While the Cebu Metropolitan Cathedral was rather plain and extensively modernized, its ecclesiastical museum across the street is stocked with religious and secular treasures and antiquities.

The Ecclesiastical Museum of the Roman Catholic Archdiocese of Cebu is housed in a huge bahay-na-bato that survived World War II. It has served various functions in different periods as a rectory, a school, a cooperative store, and even temporary chapel during the renovation of the cathedral.

Cebu Ecclesiastical Museum

Cebu Cathedral Museum

Baby Arnuco, the resident museum guide, led us to the inner sanctum revealing gallery after gallery of church treasures. All we could do is gasp in awe.

The six galleries showcase vintage photographs, a collection of gold monstrances, cruets and chalices, priest vestments trimmed with gold and silver, antique image of every conceivable saint and so many more pieces gathered from the different churches under the Archdiocese of Cebu.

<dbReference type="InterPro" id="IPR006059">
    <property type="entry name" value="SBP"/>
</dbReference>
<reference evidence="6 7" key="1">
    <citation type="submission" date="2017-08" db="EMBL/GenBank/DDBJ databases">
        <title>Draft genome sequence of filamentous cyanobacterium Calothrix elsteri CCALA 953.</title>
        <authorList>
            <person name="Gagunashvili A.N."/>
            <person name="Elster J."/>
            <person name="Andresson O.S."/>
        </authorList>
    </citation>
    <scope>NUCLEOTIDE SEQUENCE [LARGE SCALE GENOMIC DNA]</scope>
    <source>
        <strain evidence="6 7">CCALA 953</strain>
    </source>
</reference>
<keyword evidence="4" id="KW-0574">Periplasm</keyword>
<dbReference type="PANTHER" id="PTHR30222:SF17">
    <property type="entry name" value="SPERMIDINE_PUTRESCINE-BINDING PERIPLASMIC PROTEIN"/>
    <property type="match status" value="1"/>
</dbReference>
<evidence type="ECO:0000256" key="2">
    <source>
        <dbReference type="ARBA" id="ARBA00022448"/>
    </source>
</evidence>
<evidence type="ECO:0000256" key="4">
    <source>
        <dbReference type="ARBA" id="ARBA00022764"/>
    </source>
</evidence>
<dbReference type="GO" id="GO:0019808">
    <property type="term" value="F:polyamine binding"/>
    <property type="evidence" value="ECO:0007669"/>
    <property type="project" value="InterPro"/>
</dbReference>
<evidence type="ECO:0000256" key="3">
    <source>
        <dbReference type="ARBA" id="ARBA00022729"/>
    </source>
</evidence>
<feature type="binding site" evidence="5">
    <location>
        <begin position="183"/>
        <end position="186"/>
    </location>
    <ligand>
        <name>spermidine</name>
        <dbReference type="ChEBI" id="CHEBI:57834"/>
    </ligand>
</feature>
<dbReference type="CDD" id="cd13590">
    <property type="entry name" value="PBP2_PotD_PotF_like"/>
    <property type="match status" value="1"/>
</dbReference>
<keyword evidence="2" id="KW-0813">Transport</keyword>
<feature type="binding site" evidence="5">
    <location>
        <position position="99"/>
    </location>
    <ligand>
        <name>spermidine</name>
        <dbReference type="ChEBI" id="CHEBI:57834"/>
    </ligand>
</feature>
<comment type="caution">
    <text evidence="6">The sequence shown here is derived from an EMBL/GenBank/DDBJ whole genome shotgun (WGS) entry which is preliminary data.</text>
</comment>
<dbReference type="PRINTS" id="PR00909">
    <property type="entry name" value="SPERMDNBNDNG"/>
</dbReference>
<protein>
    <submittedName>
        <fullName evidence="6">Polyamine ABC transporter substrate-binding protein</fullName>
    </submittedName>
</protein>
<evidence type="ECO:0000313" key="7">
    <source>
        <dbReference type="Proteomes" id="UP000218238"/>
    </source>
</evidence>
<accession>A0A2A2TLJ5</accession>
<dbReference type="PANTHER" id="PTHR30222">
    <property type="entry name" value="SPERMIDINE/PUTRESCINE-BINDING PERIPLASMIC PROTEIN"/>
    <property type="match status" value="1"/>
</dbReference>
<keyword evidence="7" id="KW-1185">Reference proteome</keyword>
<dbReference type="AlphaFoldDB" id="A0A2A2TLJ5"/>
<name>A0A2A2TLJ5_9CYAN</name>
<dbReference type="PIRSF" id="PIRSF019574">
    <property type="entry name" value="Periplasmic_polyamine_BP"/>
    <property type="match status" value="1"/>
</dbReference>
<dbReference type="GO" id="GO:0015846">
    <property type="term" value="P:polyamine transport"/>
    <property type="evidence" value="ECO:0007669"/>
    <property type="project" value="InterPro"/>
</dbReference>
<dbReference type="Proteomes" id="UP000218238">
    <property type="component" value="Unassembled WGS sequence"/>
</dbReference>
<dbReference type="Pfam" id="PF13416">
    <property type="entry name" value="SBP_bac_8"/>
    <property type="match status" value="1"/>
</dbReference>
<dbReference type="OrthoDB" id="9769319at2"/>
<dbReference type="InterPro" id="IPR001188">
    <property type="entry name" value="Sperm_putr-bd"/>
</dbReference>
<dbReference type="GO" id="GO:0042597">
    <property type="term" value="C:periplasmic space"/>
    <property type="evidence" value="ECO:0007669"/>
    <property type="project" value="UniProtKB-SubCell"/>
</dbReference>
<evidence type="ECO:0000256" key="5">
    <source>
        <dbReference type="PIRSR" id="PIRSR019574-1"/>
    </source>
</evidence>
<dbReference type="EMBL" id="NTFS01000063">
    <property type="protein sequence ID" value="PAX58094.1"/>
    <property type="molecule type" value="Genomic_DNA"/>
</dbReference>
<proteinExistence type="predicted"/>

Cebu Plaza Hamabar

We left the museum bloated with information about Cebu church history. By the time we were back on the street, we realized that we need to eat before proceeding to the Parian District of Cebu.

For a parting shot for this first part of our heritage walk, we crossed Mabini Street from the cathedral museum to Plaza Hamabar. Enthroned at one end of the park is the regal statue of Rajah Hamabar a.k.a Humabon -the hospitable Cebuano chieftain who opened the portals of friendship which paved the way for Spain’s lasting legacy in the Philippines.

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12 CommentsLeave a comment

  1. TOF–I forgot to tell you which image I liked the best! It was the image of San Miguel Archangel with his foot squashing Lucifer. The image of Lucifer seemed rather benign and not as scary as I thought he would be portrayed. A beautiful image though, and in beautiful condition. Did you have a favorite one that stood out for you?

    • Yes I agree that image of San Miguel from the town of Argao is charming (yup, devil not scary) queeniebee. I particularly like the statue of Saint Joseph which picture I posted here. I like the emotion on his face and I can imagine how beautiful the painting on the corpus centuries ago.